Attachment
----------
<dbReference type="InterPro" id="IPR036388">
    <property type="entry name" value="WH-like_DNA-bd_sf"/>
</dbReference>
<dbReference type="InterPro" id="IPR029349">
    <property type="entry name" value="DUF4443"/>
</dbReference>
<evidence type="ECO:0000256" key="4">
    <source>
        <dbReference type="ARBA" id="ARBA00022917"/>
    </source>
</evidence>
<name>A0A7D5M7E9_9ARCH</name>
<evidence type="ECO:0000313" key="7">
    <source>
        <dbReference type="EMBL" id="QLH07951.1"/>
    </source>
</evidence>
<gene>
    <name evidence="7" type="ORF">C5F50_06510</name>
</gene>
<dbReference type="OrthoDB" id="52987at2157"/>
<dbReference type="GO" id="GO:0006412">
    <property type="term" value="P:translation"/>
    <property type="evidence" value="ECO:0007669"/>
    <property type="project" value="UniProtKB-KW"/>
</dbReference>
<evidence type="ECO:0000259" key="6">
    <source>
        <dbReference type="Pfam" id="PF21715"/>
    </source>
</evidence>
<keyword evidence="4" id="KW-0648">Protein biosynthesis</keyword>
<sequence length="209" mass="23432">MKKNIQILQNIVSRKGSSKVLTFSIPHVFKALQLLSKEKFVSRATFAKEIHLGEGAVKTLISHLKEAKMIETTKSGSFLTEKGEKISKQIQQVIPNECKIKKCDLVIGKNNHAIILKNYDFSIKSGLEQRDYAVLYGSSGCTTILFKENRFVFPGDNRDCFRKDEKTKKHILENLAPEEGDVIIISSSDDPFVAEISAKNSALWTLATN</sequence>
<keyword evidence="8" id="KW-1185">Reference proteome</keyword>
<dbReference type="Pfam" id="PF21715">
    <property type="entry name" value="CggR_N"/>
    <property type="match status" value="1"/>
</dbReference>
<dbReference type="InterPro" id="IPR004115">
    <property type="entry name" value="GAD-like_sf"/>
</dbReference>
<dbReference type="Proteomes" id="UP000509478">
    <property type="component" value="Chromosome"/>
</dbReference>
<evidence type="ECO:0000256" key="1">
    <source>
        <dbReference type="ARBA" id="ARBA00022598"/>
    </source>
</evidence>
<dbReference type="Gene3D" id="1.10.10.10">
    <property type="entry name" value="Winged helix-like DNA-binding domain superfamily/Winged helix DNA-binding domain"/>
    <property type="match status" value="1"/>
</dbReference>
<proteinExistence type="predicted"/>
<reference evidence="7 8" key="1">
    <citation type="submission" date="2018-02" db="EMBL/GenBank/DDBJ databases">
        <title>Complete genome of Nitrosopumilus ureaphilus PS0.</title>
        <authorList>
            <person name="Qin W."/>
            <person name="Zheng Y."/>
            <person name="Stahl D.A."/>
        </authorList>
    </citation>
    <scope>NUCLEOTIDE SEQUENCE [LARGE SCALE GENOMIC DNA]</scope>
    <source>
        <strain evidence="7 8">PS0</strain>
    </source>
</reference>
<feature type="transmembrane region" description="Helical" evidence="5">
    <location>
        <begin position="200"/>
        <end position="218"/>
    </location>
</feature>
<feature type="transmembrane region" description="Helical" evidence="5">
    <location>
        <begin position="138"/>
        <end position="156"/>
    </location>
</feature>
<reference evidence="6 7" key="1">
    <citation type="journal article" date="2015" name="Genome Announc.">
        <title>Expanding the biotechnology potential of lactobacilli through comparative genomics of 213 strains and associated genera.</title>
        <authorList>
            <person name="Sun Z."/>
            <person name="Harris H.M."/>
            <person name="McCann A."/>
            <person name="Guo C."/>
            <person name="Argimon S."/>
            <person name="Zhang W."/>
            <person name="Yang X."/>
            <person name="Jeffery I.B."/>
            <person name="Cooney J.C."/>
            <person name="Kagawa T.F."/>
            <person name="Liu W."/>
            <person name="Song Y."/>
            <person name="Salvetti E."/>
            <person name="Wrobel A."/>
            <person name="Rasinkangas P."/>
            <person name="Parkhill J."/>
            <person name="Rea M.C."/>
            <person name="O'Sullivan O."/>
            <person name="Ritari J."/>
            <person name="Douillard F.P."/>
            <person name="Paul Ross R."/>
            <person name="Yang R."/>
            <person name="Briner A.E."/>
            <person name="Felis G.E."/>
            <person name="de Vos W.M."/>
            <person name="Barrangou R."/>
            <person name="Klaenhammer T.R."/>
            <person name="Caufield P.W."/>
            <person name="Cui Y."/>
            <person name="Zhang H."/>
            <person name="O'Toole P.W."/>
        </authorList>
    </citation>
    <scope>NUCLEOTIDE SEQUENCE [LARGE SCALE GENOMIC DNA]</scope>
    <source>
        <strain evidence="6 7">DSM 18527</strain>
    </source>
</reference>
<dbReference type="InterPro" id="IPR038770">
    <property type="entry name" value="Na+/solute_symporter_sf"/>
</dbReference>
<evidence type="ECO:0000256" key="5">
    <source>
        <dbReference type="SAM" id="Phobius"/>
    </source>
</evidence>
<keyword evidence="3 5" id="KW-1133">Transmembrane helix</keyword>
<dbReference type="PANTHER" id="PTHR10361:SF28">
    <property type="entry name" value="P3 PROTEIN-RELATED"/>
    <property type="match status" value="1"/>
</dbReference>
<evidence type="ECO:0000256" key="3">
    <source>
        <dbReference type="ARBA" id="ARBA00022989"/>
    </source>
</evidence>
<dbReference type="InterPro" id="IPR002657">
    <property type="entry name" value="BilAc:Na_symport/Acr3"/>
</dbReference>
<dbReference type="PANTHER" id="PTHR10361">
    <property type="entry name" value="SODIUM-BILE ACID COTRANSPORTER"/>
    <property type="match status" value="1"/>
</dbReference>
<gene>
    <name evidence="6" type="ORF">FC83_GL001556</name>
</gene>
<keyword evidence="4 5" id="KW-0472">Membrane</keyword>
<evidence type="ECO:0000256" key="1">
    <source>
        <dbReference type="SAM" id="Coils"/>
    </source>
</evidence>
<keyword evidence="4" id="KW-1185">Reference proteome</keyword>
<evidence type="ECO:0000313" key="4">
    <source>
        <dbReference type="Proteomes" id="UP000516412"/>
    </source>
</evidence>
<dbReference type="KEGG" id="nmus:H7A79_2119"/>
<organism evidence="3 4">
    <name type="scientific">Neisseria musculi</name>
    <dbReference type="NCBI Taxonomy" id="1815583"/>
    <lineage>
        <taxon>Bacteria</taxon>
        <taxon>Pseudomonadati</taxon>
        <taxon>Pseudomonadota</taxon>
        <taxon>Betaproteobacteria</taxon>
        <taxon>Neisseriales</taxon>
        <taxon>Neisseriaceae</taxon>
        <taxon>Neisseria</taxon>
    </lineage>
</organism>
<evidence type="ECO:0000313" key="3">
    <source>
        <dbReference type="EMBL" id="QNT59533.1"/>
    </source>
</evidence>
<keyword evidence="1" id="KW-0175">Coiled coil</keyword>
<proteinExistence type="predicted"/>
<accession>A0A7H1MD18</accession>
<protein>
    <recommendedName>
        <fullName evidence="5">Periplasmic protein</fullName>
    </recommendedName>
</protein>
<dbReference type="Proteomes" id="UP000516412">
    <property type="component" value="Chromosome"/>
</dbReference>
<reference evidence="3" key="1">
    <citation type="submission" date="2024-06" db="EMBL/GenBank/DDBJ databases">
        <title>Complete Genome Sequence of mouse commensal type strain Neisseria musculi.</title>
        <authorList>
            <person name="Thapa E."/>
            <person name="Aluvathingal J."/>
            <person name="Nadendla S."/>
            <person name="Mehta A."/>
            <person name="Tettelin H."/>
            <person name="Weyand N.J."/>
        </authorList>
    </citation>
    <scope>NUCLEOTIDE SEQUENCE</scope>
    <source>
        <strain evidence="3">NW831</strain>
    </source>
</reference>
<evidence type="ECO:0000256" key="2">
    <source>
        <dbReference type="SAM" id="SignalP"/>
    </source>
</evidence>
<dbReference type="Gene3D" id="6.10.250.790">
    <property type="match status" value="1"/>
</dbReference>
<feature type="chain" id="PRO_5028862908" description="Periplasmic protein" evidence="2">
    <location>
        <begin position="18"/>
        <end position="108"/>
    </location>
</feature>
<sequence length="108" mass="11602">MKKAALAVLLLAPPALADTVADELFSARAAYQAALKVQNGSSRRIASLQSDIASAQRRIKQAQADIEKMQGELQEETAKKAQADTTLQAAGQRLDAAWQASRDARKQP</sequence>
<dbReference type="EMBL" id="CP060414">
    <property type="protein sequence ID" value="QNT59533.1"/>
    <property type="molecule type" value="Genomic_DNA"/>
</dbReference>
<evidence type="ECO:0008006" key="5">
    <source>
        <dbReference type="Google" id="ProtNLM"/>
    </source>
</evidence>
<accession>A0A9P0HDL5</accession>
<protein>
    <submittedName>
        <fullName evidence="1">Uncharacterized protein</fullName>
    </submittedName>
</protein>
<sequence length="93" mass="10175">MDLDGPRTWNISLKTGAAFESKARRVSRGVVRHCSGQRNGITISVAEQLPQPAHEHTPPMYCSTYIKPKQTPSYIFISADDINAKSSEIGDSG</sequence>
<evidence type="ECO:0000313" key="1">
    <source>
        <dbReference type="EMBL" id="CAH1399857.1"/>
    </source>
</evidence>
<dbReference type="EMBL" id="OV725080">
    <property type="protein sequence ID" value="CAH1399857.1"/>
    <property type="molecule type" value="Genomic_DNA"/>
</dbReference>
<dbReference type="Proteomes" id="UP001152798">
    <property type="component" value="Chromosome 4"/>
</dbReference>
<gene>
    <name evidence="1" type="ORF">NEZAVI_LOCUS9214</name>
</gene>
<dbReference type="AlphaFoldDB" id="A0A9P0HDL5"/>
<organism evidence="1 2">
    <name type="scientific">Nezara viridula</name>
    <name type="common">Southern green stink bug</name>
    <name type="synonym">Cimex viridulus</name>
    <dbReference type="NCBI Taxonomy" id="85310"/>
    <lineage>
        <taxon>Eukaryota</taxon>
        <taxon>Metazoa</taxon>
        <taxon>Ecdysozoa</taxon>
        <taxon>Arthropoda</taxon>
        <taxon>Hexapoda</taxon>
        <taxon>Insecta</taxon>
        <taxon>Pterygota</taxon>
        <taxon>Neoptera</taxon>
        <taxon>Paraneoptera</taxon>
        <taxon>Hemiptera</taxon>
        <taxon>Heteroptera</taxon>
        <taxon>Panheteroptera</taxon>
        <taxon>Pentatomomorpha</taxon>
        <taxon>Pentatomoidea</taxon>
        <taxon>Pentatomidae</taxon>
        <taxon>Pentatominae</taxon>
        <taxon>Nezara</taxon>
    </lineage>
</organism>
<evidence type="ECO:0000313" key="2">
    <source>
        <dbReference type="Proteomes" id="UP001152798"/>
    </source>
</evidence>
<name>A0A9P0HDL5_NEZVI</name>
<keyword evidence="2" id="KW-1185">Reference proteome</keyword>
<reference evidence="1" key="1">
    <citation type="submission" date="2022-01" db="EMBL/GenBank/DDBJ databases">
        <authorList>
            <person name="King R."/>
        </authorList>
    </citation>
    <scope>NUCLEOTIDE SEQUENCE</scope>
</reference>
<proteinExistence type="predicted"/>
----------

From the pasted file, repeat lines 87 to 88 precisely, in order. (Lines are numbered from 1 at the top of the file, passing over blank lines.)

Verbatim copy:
            <person name="McCann A."/>
            <person name="Guo C."/>